Improving urban flood prediction

Experimental flooding: Eawag researchers collecting data to improve the modellin
Experimental flooding: Eawag researchers collecting data to improve the modelling of flash floods in urban areas. (Photo: Andreas Scheidegger, Eawag)

Heavy rainfall can cause flash floods in urban areas. While data from flood events is required to model such phenomena, water levels and discharges are not routinely measured above ground. Eawag now plans to make use of widely available images and videos to estimate these values.

We are all familiar with the chaotic scenes caused by torrential rain in towns - roads turned into raging rivers and sewers overflowing, unable to cope with the volume of water running off streets, squares and rooftops. In July 2017, for example, the historic old town of Zofingen (canton of Aargau) was completely inundated. Although modelling can be used to simulate flooding, the flood event data which is needed to calibrate, validate and improve computer models has been lacking to date. Generating such data is the goal of an Eawag project known as Calico (Calibration of Coupled urban flood models with experimental surface runoff data), which is supported by the Swiss National Science Foundation. Ultimately, data could be extracted from surveillance camera videos, or images posted on social media (Facebook, Instagram, etc.).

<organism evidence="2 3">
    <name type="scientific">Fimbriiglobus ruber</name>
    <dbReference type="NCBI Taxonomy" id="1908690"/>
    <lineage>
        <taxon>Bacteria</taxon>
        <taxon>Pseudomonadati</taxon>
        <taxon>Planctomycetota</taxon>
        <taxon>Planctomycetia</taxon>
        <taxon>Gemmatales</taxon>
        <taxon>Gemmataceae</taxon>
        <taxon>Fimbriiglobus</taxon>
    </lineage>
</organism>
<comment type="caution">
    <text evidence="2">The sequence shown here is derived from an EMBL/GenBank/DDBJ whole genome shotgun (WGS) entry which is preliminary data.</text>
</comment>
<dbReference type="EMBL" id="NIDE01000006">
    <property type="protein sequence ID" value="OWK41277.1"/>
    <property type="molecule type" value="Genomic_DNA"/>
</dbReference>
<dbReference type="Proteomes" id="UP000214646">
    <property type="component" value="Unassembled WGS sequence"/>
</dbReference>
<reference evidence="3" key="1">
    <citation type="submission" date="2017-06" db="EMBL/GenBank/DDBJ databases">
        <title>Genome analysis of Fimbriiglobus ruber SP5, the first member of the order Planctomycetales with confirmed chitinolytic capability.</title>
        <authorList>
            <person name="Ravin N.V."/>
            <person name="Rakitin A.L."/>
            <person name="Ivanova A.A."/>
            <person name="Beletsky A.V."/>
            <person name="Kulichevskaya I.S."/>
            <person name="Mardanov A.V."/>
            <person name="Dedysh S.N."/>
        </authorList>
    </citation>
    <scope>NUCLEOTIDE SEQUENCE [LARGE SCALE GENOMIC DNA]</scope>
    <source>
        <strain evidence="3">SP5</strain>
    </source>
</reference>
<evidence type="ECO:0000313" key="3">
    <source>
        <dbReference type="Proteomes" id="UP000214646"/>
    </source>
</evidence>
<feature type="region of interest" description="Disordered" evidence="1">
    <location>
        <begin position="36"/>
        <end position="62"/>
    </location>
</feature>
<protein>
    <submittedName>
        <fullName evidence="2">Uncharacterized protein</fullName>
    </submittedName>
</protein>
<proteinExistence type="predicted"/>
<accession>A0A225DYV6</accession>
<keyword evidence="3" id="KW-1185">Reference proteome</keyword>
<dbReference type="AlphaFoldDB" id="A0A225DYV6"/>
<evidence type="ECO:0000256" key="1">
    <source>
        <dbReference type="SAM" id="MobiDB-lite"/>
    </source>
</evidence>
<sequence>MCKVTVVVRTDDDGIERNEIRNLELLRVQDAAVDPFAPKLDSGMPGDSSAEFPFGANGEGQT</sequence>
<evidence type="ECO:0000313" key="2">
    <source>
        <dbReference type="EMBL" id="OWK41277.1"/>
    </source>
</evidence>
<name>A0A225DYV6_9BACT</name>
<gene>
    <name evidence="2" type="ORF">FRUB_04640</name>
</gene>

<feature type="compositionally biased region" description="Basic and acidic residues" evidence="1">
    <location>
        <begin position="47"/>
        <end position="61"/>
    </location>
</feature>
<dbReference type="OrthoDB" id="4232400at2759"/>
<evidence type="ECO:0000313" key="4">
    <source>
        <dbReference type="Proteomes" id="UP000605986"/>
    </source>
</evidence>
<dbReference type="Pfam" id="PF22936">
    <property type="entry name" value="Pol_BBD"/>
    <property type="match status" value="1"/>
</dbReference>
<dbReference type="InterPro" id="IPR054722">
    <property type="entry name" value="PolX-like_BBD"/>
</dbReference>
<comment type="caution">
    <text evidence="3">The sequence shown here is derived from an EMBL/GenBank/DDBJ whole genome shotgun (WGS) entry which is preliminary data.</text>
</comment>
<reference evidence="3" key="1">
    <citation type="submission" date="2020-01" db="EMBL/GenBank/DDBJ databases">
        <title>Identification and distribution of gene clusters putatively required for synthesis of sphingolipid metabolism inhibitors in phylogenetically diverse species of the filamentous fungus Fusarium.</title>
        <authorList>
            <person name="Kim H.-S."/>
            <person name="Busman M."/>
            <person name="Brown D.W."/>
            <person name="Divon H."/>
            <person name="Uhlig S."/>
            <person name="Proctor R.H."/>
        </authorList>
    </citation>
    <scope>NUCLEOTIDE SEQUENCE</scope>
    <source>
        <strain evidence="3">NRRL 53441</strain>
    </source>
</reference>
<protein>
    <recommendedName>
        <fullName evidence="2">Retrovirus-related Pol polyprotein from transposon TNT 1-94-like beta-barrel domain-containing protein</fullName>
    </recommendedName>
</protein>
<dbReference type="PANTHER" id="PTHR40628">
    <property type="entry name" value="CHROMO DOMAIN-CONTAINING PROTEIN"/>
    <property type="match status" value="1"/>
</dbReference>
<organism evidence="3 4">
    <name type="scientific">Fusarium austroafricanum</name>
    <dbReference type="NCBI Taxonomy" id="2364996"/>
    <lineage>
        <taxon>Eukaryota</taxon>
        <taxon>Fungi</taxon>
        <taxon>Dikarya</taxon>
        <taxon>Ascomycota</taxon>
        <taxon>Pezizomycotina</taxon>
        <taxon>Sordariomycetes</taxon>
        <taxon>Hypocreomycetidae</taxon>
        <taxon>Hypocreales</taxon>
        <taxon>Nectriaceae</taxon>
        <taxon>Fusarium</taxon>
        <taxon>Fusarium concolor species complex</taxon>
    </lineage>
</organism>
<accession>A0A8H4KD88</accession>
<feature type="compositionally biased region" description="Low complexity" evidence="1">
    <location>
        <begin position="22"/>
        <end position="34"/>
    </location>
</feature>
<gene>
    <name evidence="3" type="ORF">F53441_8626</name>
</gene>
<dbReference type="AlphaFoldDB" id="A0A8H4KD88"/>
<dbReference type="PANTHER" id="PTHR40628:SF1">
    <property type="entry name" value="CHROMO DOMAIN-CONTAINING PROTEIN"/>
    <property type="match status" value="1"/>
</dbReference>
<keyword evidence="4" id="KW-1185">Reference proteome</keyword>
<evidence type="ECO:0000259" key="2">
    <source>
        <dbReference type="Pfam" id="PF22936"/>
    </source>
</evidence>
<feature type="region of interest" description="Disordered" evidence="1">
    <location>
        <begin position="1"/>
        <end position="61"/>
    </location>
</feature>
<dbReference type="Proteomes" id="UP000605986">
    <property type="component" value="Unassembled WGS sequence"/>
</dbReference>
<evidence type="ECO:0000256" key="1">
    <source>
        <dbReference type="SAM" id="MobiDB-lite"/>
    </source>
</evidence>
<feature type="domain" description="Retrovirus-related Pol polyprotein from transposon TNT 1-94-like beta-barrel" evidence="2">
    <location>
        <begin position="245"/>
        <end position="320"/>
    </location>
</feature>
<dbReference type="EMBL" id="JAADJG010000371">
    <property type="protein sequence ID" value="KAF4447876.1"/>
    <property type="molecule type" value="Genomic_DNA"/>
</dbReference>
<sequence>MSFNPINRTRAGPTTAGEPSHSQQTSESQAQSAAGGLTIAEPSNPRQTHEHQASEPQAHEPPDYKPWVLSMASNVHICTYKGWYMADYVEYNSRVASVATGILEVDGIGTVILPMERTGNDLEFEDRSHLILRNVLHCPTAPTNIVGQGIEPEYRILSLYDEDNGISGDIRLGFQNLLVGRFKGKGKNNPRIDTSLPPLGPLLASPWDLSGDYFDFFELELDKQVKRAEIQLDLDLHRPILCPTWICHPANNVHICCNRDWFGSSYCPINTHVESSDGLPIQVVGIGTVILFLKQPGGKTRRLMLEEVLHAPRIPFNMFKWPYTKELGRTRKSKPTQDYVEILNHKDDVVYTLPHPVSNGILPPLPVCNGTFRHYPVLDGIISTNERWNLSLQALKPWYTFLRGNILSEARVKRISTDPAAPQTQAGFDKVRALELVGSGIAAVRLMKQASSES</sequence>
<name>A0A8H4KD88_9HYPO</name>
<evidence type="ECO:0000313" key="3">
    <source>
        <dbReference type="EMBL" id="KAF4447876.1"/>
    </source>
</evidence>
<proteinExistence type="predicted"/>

Experiments at a military training facility

To generate a reference data set for the development of new methods, flooding experiments were conducted by a team of researchers led by João Leitão and PhD student Matthew Moy de Vitry of the Urban Water Management Department. A military facility used by army and firefighting personnel for flood response training provided an ideal infrastructure for the team’s experiments, with walls, basements, sewers, manholes and a street-like hard surface. As well as installing a variety of sensors, still-image and video cameras, the researchers parked a bicycle in the floodable area. João Leitão explains: "We can use objects such as bicycles in a photo or video to estimate water levels. Now we’re training computers to do this too."

Extracting quantitative data from images

The team carried out almost 30 flooding experiments, collecting vast amounts of data in the process. They are now developing algorithms to allow flood discharges to be estimated from video data and also to determine whether water levels are rising, falling or unchanged. Explaining the principle, Leitão says: "We split the video footage into a series of images and, based on an artificial neural network, an algorithm recognizes the proportion under water in each image." The algorithm for estimating water levels using bicycles in images is being developed by an ETH Master’s student. To validate the calculations, the results are compared with measurement data collected by sensors.

Improving flood risk management

With data from videos and photos of flood events, it should be possible to develop more reliable flash flood models for urban areas. This would enable authorities to identify areas at risk and issue early warnings.

Also crucial to the development of such models is a better understanding of urban water cycles through monitoring of rainfall, runoff and drainage. This is the goal of a field research lab established by Eawag in Fehraltorf - the Urban Water Observatory (UWO).